African American Perspectives on Leadership in Schools: Building a Culture of Empowerment

By Tate, Kevin | Florida Journal of Educational Administration and Policy, Summer 2010 | Go to article overview

African American Perspectives on Leadership in Schools: Building a Culture of Empowerment


Tate, Kevin, Florida Journal of Educational Administration and Policy


African American perspectives on leadership in schools: Building a Culture of Empowerment

Foster, L., & Tillman, L. C. (2009). Lanham, Maryland: Rowan & Littlefield Education.

Introduction

Tillman and Foster's (2009) African American Perspectives on Leadership in Schools: Building a Culture of Empowerment is an edited volume that pulls together a wide range of historical, philosophical, pedagogical, cultural and data-driven viewpoints in a discussion of the ways schools can better educate African American students through a culture-centered, systemic approach to community-based empowerment. I think that this book may become a central source on this topic given its broad coverage and treatment of the subject matter. I read this book with "fresh eyes" so to speak, as this was a new paradigm for me. I also read it through my position as a White male, so it also had an affect on my own self-concept as a future counselor educator. From my perspective, this book did an effective job of balancing abstract notions of culture-centered education with practical examples of how this approach to education works. Even for someone like myself who does not focus their work on the field of educational administration, it follows a logical progression from historical context, to practical research, to theories of implementation. Although there are limitations in terms of the research included, I believe it will likely be an invaluable source for anyone who wants to understand or approach education and educational leadership from this perspective.

This book is comprised of three sections and 11 chapters. The first section covers the foundations of the African American approach to empowerment through leadership in the school setting. The second section presents series of qualitative studies that highlight how this approach relates to school leadership. The third section offers ideas for how to implement this approach in a systemic fashion. Although each chapter has a unique approach to the subject matter, the book has a natural progression and there are several themes that cut across all of them, all of which addressed the means by which African American perspectives on school leadership can lead to building a culture of empowerment.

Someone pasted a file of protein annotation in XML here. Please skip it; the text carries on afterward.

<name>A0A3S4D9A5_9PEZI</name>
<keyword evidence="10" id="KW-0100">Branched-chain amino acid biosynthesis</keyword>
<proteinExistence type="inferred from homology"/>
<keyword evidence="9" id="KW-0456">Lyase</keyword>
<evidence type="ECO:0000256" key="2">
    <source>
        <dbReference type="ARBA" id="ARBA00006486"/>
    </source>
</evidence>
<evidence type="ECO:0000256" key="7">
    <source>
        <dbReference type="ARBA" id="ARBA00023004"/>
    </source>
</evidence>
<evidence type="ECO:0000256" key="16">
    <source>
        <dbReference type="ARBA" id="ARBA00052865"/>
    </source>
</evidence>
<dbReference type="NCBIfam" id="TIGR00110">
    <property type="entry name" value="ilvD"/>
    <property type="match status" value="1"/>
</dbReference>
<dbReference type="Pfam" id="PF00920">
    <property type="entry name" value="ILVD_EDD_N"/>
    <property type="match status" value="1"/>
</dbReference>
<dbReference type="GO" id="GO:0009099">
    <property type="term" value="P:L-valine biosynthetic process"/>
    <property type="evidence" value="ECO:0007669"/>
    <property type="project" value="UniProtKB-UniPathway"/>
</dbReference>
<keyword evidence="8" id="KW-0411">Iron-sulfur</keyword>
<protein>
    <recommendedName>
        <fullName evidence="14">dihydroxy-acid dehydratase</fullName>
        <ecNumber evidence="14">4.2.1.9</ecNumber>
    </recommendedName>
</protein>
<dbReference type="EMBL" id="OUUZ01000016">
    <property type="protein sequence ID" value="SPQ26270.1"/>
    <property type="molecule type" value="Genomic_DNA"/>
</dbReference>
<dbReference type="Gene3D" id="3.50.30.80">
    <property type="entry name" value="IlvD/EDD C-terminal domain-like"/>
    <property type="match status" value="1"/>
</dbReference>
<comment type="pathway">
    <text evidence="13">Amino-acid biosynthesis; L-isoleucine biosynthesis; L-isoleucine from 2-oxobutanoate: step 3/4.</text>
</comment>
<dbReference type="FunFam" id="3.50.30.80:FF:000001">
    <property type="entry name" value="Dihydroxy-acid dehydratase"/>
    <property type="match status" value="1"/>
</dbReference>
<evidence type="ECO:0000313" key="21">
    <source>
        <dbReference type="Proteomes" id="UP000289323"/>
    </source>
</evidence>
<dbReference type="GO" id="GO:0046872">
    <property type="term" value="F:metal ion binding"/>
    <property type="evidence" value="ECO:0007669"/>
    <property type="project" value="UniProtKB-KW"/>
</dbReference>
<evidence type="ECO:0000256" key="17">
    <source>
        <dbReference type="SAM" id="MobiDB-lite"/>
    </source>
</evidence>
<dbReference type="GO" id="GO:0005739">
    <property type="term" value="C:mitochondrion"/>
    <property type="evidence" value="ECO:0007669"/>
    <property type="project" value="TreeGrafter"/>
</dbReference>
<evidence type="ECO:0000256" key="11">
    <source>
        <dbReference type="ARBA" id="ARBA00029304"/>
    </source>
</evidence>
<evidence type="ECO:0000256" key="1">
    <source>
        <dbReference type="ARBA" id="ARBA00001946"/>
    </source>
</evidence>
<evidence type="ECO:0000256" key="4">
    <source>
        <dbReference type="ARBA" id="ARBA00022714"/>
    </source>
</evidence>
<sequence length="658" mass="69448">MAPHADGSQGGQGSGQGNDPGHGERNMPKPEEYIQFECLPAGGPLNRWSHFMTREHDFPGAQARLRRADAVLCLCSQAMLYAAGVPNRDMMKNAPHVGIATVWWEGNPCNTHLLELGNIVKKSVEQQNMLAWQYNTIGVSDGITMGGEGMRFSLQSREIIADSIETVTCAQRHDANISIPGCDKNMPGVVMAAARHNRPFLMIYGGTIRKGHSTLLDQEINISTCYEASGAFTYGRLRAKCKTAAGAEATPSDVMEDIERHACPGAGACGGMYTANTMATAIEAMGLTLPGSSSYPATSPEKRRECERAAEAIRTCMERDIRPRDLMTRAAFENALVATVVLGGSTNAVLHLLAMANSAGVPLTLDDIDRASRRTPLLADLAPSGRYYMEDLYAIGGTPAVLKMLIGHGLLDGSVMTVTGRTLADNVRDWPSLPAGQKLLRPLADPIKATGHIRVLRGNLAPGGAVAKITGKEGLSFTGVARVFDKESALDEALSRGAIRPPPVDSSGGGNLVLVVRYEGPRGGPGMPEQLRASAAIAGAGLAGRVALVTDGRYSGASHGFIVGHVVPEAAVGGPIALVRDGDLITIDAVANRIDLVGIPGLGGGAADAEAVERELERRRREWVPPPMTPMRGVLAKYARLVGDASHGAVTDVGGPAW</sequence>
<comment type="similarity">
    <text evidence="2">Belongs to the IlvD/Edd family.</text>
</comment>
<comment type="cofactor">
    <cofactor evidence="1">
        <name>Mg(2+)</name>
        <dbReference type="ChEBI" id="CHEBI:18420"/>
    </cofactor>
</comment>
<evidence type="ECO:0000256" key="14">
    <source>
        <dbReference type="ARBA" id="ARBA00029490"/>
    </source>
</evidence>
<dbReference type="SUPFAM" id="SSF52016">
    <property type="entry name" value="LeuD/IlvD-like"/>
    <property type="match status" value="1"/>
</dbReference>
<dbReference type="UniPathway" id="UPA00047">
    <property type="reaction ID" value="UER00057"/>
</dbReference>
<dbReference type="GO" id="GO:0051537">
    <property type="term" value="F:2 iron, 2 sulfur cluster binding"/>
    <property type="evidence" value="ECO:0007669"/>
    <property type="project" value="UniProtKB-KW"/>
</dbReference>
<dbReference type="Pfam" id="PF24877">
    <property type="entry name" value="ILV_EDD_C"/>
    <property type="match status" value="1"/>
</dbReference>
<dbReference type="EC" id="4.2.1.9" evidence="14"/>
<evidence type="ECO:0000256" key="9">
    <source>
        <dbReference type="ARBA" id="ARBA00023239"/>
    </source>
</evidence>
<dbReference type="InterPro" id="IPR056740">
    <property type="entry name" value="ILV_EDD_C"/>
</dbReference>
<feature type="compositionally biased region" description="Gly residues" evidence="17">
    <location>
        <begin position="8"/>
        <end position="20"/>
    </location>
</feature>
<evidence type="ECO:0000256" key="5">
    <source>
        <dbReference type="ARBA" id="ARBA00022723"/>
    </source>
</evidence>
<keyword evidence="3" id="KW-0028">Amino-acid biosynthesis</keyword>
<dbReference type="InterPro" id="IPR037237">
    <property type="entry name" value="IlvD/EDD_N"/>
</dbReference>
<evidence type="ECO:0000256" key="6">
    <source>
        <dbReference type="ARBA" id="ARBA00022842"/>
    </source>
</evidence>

I will communicate my review of this book by discussing three major themes of this volume: critical analysis and awareness, systemic involvement and leadership, and culture centered education, and will highlight specific examples of each theme. However these examples in no way cover all of the ways in which these themes appear. The examples were chosen as a way to clarify the overall foundation upon which this book is built. Additionally, I will provide a critique of these themes, discuss its limitations and offer recommendations related to this book.

Critical Analysis and Awareness

The foundation used by all of the authors in this book is a critical analysis of the history and current conditions that exist for African Americans in their K-12 educational experience and the leadership practices that improved these conditions. I found the historical contextualization to be a very effective way of showing that this approach is not an innovation, but rather an approach that is rooted in generations of transformative educational leadership practices in the African American community. The historical context highlighted in this book was initiated by telling the stories of two very successful African American educators--Ethel Thompson Overby and J. A. Mitchell (Chaper 1). Each of these pioneers recognized the power that education held to overcome the overt systemic oppression that was the norm for African Americans in the early 1900's. Both of them attained graduate degrees despite the systemic barriers, and imbued their practice as leaders with a belief in the inherent potential for African American students to achieve lofty academic goals. By giving this context and showing how these pioneers were successful in making meaningful changes, as well as describing how these narratives have been largely excluded from the literature on school leadership, an effective case is made to step back and critically analyze the assumptions on which leadership in K-12 schools is based. …

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